What this means is that devices need to have what can be sensitive data regularly backed up as part of your business' usual data management and integrity regime. In addition, as these mobile devices become ubiquitous and grow in number, updating these devices also needs to be managed efficiently.
As BYOD has proliferated, these management systems have rapidly evolved. Today systems including Mobile Application Management (MAM) and Mobile Device Management (MDM) can be used to manage a BYOD data environment. These systems are increasingly becoming important as Dell's Brian Horsburgh explained:
"There are problems around ownership of assets – if a user is working on their device and needs a new application, then who owns that asset? Managing this in the right way means knowing who has what assets in the first place, what additional assets the job role may require, and then keeping track of those applications or devices in the longer term. In a high-profile case that came to light in 2012, fraudulent versions of popular mobile games like Angry Birds were found to have racked up nearly £28,000 in premium rate calls, demonstrating the very real dangers of rogue apps"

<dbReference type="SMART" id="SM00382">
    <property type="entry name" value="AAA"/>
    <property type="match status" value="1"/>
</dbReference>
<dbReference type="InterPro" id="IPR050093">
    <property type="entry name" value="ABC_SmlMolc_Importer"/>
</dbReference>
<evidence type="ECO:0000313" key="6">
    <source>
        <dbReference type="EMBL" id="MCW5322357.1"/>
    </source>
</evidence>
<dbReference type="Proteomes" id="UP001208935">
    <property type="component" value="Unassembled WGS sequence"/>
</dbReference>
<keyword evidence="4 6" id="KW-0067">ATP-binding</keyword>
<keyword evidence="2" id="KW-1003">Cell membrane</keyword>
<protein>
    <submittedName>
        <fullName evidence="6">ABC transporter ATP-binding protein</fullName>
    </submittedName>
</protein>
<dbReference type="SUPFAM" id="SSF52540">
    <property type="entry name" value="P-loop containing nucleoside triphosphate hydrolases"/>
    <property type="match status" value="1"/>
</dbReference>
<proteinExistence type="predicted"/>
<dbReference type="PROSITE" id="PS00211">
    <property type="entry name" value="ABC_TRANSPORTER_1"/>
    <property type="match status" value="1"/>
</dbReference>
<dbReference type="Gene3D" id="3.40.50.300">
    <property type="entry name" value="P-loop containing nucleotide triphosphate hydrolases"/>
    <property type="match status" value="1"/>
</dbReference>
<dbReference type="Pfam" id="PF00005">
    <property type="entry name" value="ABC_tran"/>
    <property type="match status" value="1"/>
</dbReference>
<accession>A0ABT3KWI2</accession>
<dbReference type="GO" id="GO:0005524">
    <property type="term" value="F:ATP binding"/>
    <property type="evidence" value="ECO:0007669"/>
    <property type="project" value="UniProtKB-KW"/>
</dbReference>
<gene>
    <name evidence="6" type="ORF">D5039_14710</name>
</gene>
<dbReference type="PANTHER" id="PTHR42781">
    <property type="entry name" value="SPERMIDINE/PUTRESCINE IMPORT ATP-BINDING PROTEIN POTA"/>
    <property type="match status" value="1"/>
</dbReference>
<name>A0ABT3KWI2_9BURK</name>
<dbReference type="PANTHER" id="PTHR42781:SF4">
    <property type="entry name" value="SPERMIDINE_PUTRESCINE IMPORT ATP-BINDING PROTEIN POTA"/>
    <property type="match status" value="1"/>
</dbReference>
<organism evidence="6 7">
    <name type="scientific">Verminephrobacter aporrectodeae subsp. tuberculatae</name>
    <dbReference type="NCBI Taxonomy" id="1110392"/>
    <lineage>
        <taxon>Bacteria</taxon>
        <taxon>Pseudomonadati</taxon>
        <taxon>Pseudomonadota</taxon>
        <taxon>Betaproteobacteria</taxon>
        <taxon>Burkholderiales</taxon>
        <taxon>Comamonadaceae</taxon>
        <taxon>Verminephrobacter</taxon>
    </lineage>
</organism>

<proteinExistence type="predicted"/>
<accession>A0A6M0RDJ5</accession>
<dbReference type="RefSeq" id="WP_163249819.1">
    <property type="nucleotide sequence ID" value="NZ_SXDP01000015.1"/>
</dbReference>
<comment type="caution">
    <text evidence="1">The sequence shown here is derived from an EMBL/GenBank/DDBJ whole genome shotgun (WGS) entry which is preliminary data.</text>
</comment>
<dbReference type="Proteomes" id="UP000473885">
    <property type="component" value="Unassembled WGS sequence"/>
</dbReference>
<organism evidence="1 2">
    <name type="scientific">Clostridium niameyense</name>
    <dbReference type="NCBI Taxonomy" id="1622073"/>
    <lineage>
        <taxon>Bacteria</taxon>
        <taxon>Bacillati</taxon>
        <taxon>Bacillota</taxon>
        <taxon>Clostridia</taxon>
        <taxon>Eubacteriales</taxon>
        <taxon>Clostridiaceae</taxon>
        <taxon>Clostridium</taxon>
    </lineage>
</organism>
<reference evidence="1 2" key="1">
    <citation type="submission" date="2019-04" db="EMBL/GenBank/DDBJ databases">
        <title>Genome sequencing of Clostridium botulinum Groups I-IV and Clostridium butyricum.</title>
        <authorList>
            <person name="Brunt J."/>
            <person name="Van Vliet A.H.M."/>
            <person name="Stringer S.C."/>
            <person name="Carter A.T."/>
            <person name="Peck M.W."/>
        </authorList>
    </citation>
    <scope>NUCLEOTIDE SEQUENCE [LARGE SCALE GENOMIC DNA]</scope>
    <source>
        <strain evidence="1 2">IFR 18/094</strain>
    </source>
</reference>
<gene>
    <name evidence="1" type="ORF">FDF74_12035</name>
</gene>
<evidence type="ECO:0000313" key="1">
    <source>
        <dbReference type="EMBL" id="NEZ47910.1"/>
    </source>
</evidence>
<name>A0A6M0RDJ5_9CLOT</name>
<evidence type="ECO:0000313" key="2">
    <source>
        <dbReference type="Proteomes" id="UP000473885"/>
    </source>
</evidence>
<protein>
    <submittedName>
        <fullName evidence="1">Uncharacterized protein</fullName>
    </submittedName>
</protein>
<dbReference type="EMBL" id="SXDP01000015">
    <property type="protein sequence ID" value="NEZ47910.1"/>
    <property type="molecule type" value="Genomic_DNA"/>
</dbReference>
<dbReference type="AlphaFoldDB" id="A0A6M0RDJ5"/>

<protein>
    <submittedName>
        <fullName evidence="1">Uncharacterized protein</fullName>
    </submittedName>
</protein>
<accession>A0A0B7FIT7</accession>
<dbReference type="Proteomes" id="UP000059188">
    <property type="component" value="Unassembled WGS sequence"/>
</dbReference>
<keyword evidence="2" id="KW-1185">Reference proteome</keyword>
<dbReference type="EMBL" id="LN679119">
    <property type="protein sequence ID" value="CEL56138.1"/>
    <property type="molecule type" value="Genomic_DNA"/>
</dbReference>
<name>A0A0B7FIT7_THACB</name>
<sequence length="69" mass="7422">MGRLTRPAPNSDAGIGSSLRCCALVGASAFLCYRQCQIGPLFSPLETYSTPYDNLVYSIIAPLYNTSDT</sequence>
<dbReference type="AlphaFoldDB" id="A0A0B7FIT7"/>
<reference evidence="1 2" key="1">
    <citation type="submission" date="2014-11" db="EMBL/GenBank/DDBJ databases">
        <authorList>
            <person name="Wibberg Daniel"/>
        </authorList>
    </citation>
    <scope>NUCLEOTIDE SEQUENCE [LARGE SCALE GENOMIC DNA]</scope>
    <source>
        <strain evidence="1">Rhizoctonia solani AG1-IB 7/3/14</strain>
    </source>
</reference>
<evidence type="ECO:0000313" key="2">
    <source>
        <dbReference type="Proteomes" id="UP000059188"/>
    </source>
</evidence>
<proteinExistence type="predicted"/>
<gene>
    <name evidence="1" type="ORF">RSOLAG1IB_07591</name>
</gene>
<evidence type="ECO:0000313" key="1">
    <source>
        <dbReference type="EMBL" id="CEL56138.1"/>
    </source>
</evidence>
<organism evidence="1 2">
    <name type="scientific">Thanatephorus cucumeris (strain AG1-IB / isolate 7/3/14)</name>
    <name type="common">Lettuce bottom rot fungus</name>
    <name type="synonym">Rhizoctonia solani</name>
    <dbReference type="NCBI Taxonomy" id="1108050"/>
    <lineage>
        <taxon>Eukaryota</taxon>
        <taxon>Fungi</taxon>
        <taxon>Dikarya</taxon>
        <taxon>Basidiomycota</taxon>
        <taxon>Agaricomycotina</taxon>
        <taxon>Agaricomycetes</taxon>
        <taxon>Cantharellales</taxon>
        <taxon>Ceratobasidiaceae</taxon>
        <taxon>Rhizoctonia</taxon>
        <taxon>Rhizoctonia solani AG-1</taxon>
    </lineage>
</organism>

What is clear is that small business in particular that want to leverage the advantages that mobile data devices offers them must bring these devices into their organisation's wider data management polices. Hefty fines have already been given for data breaches on mobile devices, and with security being at the forefront of today's data-driven business, developing a 360-degree approach to data and device management is a commercial imperative. In essence managing your mobile data devices can be achieved in three steps:
- Define your IT requirements - Placing mobile data device within the wider IT management of your business is now vital. Audit your business' existing use of mobile devices and how this will evolve over time. Assess how apps will be managed and updated. How security will be implemented and lastly, how data will be backed up to avoid loss.